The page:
lroad is effectually destroyed at Jackson, so that it will take thirty days to repair it. This will leave a march of fifty miles over which the enemy will have to subsist an army, and bring their ordnance stores with teams. My position is so strong that I could hold out for several days against a vastly superior force. I do not see how the enemy could possibly maintain a long attack under these circumstances. I will keep a close watch on the enemy, however. There is a force now at Calhoun station, on the Mississippi Central, about six miles north of Canton. This is the force that escaped from Jackson, augmented by a few thousand men from the coast cities, intending to reach the latter place before the attack, but who failed to reach in time. In the various battles, from Port Gibson to Black river bridge, we have taken near six thousand prisoners, besides killed, wounded, and scattered a much larger number. The enemy succeeded in retreating to Vicksburg, with only three pie
number fought in the States, I., 104; European losses in, X., 140; how they begin, VIII., 168-172. Bautzen, losses at, X., 140. Baxley, Mrs. C. V., VII., 200. Baxter, De W. C., X., 125. Baxter, H., X., 215. Baxter, J. H., VII., 224. Bayard, G. D., II., 25, 90, 328; X., 137. Baylor, J. R., I., 350; X., 315. Bayont, drill of the Fortieth Mass, Inf., VIII., 183. Bayne, T. L., V., 170. Bayou Cache, Ark., I., 368. Bayou de Glaize or Calhoun Station, La., III., 320. Bayou de view, Ark. (see also Bayou Cache, Ark.), I., 368. Bayou Metoe, Ark., II., 342. Bayou Techer, La., II., 330; VI., 316. Bayou City,, C. S. S., II., 330; VI., 316. Beacon Island, N. C., VI., 104, 310. Beal, G. L., X., 209. Beale, R. L. T., X., 317. Bealington, W. Va. (see also Laurel Hill), I., 348. Beall, J. Y., VIII., 298. Beall, W. N. R., II., 213; VII., 174; X., 259. Bealton, Va.: officers'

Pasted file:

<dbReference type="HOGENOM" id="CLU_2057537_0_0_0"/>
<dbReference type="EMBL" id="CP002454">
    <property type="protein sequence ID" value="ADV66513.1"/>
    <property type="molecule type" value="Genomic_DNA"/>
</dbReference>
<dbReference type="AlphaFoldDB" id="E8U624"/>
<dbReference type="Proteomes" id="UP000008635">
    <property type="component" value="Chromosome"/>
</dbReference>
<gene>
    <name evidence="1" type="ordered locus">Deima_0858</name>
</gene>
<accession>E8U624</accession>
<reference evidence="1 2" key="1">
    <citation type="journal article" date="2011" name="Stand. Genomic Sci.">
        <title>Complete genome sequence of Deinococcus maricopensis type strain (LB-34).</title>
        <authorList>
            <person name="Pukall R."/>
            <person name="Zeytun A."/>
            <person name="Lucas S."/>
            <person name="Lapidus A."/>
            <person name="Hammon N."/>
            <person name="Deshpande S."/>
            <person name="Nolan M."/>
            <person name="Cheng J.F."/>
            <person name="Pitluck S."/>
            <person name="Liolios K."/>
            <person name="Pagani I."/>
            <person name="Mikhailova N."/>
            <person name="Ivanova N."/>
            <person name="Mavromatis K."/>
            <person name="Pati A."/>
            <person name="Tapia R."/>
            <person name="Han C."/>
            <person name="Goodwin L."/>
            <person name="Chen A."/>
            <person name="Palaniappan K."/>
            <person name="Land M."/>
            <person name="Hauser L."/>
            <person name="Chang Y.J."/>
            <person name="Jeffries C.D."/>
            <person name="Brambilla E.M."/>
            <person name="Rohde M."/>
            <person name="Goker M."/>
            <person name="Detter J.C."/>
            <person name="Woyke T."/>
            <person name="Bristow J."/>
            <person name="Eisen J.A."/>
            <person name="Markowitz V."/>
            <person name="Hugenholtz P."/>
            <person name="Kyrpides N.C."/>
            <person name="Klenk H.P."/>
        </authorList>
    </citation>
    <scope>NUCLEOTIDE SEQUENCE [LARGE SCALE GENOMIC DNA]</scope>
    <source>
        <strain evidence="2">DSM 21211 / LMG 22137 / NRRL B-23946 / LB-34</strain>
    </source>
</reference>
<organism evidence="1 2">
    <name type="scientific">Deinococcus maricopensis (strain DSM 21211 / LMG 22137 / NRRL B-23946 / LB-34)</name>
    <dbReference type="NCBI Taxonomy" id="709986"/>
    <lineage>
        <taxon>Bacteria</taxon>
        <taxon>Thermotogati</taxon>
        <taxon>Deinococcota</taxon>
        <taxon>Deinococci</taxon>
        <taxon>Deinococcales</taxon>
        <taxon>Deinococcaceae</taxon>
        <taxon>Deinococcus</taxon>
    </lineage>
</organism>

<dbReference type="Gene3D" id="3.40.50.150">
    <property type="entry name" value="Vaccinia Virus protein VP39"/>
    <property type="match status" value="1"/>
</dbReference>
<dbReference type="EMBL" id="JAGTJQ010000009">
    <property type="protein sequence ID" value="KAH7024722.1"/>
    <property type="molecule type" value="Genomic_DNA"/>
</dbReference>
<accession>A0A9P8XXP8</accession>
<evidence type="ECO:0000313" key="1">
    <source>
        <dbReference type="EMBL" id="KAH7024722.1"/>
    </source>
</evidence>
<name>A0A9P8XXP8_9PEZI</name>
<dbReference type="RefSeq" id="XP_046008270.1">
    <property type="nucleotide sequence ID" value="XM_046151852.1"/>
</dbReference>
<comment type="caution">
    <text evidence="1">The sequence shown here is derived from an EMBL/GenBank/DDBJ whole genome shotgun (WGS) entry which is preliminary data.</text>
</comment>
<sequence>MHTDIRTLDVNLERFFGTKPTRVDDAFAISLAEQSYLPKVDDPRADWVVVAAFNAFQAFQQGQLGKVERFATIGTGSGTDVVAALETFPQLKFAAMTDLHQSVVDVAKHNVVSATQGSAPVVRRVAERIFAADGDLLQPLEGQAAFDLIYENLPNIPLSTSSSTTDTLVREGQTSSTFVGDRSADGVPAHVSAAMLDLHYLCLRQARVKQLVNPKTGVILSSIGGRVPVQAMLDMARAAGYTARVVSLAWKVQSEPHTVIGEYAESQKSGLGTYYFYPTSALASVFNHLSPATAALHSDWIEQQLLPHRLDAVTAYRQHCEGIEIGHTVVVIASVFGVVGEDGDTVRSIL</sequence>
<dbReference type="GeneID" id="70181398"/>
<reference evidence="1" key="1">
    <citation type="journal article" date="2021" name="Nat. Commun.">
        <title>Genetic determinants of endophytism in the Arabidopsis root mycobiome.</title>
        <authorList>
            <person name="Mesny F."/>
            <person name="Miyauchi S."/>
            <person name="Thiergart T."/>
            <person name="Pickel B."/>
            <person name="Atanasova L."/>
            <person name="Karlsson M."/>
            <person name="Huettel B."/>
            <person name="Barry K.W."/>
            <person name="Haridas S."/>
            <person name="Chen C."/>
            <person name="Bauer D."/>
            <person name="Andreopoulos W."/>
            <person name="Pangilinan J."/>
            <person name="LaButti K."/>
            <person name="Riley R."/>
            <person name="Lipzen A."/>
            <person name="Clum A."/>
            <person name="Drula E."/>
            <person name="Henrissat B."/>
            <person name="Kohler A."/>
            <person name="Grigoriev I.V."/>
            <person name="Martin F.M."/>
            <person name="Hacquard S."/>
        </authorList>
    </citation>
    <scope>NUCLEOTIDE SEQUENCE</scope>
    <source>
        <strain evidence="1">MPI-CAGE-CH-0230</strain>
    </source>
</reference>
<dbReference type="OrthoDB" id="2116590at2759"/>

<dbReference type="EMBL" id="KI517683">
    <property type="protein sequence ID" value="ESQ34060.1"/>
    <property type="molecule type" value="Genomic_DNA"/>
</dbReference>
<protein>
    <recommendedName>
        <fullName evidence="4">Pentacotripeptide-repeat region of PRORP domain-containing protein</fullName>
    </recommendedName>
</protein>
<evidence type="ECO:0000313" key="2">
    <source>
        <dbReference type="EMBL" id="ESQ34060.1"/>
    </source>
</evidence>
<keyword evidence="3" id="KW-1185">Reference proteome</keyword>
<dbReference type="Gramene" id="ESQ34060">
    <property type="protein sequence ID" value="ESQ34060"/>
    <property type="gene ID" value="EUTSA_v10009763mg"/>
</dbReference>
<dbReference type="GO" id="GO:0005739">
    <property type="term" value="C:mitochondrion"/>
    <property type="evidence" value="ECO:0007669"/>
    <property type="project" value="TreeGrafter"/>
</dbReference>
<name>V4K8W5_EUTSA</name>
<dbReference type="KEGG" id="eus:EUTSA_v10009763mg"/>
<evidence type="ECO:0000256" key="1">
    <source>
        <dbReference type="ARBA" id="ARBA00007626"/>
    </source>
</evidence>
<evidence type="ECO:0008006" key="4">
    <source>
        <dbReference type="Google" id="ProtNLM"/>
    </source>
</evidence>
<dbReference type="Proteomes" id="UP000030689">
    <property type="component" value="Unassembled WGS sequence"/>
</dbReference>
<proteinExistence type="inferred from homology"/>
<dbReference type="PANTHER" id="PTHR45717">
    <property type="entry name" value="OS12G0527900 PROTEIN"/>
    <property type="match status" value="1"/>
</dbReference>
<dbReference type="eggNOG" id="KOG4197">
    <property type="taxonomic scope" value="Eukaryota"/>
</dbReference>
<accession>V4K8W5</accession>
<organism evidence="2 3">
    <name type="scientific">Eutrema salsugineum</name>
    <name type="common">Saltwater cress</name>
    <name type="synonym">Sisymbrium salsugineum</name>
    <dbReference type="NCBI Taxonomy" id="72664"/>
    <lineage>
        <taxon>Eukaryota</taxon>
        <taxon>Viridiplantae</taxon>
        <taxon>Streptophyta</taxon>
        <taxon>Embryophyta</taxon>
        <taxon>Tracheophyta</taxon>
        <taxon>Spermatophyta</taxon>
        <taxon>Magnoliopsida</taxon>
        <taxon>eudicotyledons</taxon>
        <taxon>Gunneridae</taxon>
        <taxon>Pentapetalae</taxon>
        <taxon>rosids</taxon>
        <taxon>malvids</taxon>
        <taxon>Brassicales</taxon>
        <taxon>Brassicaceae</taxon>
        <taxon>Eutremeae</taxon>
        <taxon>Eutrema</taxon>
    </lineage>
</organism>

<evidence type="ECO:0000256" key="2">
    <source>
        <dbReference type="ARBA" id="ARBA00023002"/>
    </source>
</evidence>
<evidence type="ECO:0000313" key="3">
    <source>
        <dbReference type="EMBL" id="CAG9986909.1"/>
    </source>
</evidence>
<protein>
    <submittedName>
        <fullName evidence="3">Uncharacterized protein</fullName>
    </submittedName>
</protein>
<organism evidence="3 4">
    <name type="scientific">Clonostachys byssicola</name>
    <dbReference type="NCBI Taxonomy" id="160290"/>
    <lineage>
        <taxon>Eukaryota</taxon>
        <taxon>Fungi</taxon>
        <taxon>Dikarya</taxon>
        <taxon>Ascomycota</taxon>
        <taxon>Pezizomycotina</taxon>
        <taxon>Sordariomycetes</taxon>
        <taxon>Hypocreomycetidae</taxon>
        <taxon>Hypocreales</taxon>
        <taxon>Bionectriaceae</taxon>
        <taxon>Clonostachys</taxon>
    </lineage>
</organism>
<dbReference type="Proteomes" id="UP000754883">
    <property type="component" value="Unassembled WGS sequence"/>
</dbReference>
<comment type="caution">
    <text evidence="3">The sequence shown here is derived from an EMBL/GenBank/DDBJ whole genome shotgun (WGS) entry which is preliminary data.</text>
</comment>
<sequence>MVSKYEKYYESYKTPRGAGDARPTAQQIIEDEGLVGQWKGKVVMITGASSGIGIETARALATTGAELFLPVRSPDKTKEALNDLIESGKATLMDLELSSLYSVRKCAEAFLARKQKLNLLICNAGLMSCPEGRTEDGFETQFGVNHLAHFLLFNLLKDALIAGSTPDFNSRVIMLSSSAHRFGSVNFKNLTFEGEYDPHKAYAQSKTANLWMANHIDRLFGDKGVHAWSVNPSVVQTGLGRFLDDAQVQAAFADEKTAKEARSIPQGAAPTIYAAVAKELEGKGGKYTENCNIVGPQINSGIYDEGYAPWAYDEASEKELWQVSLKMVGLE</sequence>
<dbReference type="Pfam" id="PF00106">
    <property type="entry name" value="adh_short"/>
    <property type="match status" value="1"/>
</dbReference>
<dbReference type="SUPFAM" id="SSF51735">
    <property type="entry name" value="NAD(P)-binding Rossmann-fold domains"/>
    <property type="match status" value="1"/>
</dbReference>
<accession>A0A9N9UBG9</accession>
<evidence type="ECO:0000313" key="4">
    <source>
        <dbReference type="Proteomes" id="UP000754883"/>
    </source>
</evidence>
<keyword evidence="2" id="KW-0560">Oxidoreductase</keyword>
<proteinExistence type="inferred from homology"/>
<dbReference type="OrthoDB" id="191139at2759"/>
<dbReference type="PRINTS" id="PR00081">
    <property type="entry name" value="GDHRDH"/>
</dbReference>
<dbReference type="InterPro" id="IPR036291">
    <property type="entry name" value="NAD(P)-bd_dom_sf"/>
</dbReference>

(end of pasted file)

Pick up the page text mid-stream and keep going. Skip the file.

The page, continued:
Comte de Paris, History of the Civil War in America. Vol. 3. (ed. Henry Coppee , LL.D.), Book II:—--the Mississippi. (search)
his battle was the crowning work of the operations conducted by Grant with equal audacity and skill since his landing at Bruinsburg. In outflanking Pemberton's left along the slopes of Champion's Hill he had completely cut off the latter from all retreat north. Notwithstanding the very excusable error he had committed in stopping Logan's movement for a short time, the latter had through this manoeuvre secured victory to the Federal army. Johnston had passed the whole of the 16th at Calhoun Station, waiting for news and resting his little army, worn out by conflicts that were always followed by speedy retreats. He had received in the evening at Livingston a despatch from Pemberton, written that very morning, in which the latter announced his determination of marching north, and minutely describing the route which his chief had to follow in order to bring about the much-desired junction near Edwards' Station. Upon the morning of the 17th, Johnston had put his troops in motion, le
1 2